Forgive me if I was unclear, which it seems that it was. I do affirm the BFM 2000 and believe it is a true and suitable declaration of beliefs for our Southern Baptist Convention as well as my church. I believe it is a good presentation of the beliefs held by a vast majority of those who call themselves Southern Baptists (even among the diverse theological peculiarities within those who believe in the inerrancy and infallibility of the Bible). I do not have any qualms with the section that you quoted from the BFM2000 which I also included in my comment: “his (all Mankind) posterity inherit a nature and an environment inclined toward sin.” I do believe this! In my comment I believe I said that Paul did not “just” say that we inherited a sinful nature. Paul went further than just saying we have a nature proned to making personal sin a sure thing. He went further and said that we were condemned because of the transgression of Adam (Romans 5:18). The problem with the “traditionalist” statement is that it says that there is a denial that we were guilty in Adam before we had an opportunity to sin. This is a direct denial of what Paul plainly wtote. We see elsewhere the imputation of condemnation in Psalm 51 as well as in Ephesians 2:3 where Paul says that “we were by nature (physis) children of wrath” (nature speaks of our birth or being Man). I’m not sure why the traditionist statement went beyond the BFM2000, by claiming we were not born with the condemnation of sin already on us. To me it is not a Reformed vs. Non-Reformed thing. It is what the Bible says in plain sight versus what a statement of faith says, which represents the doctrine of traditional Southern Baptists.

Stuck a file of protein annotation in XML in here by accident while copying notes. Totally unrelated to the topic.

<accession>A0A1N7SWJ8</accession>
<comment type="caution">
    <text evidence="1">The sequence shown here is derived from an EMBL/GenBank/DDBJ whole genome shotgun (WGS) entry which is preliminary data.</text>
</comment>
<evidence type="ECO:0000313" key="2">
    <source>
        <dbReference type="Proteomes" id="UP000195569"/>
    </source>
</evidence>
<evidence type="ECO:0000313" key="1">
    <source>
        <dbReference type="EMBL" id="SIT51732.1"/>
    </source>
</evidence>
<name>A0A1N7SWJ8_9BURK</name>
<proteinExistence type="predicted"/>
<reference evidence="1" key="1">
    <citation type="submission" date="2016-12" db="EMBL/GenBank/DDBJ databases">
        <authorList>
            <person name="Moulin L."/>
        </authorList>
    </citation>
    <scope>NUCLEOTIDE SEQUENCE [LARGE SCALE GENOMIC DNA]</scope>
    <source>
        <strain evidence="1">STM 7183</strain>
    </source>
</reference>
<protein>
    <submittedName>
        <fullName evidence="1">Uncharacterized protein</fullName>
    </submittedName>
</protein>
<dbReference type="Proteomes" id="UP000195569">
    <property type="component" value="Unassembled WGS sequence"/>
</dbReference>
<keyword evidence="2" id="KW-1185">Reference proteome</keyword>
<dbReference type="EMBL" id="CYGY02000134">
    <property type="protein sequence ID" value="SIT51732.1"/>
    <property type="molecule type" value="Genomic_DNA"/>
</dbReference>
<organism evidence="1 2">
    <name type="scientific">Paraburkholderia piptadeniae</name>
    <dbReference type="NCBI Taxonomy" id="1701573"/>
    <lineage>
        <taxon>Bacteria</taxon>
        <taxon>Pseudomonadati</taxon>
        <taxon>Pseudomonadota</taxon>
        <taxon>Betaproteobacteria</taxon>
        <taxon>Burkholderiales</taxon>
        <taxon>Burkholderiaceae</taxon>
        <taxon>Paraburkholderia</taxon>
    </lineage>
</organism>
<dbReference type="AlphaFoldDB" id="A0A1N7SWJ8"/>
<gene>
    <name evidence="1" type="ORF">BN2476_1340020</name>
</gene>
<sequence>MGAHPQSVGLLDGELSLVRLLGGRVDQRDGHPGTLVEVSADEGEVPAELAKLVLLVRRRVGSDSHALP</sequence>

If you can, please help me with three things: Why does the statement in article 2 go beyond the Baptist Faith and Message and denies that we are condemned because of the sin of Adam? How else is one to interpret Romans 5:18-19? And third, if we have a problem with being condemned because of the transgression of one (Adam), then why should we not be equally disturbed and in denial of many being made righteous by the One, Christ Jesus?
      Jonathan, I promise you that I’m not trying to be a smart-aleck, I am willing to learn if I’m missing something here.
      God bless you from the land of “shrimp & grits”!

        Kyle Gulledge

        Shockingly Chris, I was thinking about your combination of shrimp and grits the other day when I drove by your old house! Lol! Good times. Let me reply to your comment shortly tonight, as it is a busy week for me.